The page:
In recent years, emergency preparedness measures have greatly expanded in the aftermath of devastating fires like the 2017 Tubbs Fire, which destroyed Southern Marin Fire District Deputy Chief Tom Welch’s home in Santa Rosa’s Coffey Park neighborhood and the horrific Camp Fire in 2018 that killed 86 people, displaced tens of thousands of people and destroyed nearly 19,000 buildings. It was the deadliest and most destructive fire in California history.

One of those measures saw now former Vice Mayor John McCauley stewing on ways to identify a data-driven evacuation plan that innovated beyond the significant constraint of having only two main arteries, East Blithedale and Miller avenues.

McCauley was able to connect to an ex-colleague at his former accounting firm – she’s now at Google – in the hopes of leveraging some of the brightest minds in the world to address the problem. At the time, McCauley said he’d been a “gentle pest” in the years since and got connected to the Google Research group, whose members agreed to build a simulation – a “massive model” – of the City of Mill Valley’s 6,000 households and those in its surrounding unincorporated areas, “down to the street level, making some assumptions about how cars leave in an evacuation,” he said.

On Monday, October 16 at 5:30pm available live and via webcast at the Mill Valley City Council meeting, city officials will unveil the recent findings of an important study on evacuation planning that stems from a groundbreaking partnership with Google Research to prepare for escalating wildfire threats.

“We know that wildfire is a substantial risk to Mill Valley, both in property damage and possible loss of life,” former mayor McCauley said. “With our partnership with Google Research, Mill Valley is harnessing cutting-edge simulations to tackle the issue head-on.”

“The Mill Valley evacuation study underscores the importance of collaboration between technology and local communities,” said John Anderson, research scientist at Google Research. “We’re grateful for the opportunity to work alongside city officials, applying our research to enhance emergency response strategies and protect residents in times of crisis.”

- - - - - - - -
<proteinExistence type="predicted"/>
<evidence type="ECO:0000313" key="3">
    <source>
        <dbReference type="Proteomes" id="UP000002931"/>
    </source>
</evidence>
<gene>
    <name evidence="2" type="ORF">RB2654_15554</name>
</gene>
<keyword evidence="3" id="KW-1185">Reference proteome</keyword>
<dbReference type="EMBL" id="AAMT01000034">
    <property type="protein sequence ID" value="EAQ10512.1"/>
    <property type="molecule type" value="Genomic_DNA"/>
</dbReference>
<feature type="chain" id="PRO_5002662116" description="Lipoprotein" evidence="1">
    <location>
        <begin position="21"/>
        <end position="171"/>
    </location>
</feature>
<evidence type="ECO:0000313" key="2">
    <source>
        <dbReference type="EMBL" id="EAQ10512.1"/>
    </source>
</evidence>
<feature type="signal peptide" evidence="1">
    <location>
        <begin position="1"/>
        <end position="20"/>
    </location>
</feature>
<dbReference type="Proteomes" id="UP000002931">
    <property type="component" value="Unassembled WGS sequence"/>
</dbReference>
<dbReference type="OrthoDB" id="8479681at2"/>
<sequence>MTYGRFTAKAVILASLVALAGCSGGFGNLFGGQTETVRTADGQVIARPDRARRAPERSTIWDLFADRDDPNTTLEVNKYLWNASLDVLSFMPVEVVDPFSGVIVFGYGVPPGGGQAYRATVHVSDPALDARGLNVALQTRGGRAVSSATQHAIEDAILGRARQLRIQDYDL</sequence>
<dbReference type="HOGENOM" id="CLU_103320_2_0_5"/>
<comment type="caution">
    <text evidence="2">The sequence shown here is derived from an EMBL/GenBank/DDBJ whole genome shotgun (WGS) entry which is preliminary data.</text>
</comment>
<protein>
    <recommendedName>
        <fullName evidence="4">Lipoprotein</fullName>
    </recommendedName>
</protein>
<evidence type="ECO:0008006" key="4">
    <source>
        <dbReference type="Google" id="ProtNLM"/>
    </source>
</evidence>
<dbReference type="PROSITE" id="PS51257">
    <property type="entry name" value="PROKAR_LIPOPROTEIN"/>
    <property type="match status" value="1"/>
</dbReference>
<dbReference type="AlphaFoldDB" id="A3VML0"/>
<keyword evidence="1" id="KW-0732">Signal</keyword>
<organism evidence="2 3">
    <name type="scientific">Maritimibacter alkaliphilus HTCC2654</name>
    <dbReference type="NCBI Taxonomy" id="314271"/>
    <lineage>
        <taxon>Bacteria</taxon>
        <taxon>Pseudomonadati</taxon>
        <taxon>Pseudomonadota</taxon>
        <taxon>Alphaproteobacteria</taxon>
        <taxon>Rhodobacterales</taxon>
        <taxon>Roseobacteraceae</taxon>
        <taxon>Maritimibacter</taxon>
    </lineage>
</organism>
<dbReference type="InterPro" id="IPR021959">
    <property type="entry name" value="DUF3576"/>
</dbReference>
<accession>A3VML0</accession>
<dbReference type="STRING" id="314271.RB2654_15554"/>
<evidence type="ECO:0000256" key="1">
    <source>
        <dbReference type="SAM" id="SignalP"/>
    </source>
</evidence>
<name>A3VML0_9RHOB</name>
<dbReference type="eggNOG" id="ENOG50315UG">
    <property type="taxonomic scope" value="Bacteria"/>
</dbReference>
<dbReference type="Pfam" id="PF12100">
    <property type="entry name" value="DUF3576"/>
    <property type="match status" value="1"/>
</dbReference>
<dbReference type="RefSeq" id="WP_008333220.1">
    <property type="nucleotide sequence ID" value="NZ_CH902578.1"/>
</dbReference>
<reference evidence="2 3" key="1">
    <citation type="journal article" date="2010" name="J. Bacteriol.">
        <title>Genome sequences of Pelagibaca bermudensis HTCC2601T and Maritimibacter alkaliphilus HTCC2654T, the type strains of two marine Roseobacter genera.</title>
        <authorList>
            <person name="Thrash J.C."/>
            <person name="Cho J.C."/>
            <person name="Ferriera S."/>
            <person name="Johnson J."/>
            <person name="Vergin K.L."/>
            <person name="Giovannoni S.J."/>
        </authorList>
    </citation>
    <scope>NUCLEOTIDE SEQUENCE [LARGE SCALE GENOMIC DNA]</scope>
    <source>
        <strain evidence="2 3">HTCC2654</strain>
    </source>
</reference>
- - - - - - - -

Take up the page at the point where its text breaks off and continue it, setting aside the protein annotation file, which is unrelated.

The study’s findings demonstrated the remarkable impact of directing evacuees towards a less-frequented on-ramp at Hamilton Drive, slashing evacuation time by almost 2 hours. Additionally, researchers found that encouraging residents to evacuate with only one vehicle significantly expedited the process, prompting City officials to revamp evacuation routes, strategically maximizing ramp utilization and reducing overall evacuation time.

“This new plan makes Mill Valley safer, and we ask that residents take only one car and grab a neighbor if you can,” McCauley continued. “Our key message is: Take one car, save the lives of those behind you.”

Researchers took a comprehensive approach to the simulation, encompassing 11,400 households spanning Mill Valley and Marin County, all located to the west of Highway 101. The study explored a range of evacuation scenarios, involving 11,400 to 22,800 vehicles, while making use of real road data and accounting for actual traffic interactions. The simulation assumed that the majority of cars would be in motion within the initial 45 minutes of an evacuation, with the simulation ending for each vehicle after it enters one of the on ramps and progresses on Highway 101.

The City also explored using Community Refuge Areas (CRAs), including Bayfront Park and Tamalpais High School, for vehicle evacuation during emergencies. Defined by minimal vegetation and expanses of paved or well-irrigated, manicured grass, CRAs offer residents a safer waiting area as a wildfire progresses. For instance, Bayfront Park and the baseball and football fields at Tamalpais High School can together accommodate approximately 4,000 closely-parked vehicles, allowing for quicker relocation from hillside areas to the safer, lower sections of Mill Valley.

“We want to thank Google Research for their partnership on this significant project,” City Manager Todd Cusimano said. “As wildfire risks continue to rise due to extreme drought and weather events, these evacuation planning insights are vital to safeguard Mill Valley residents.”

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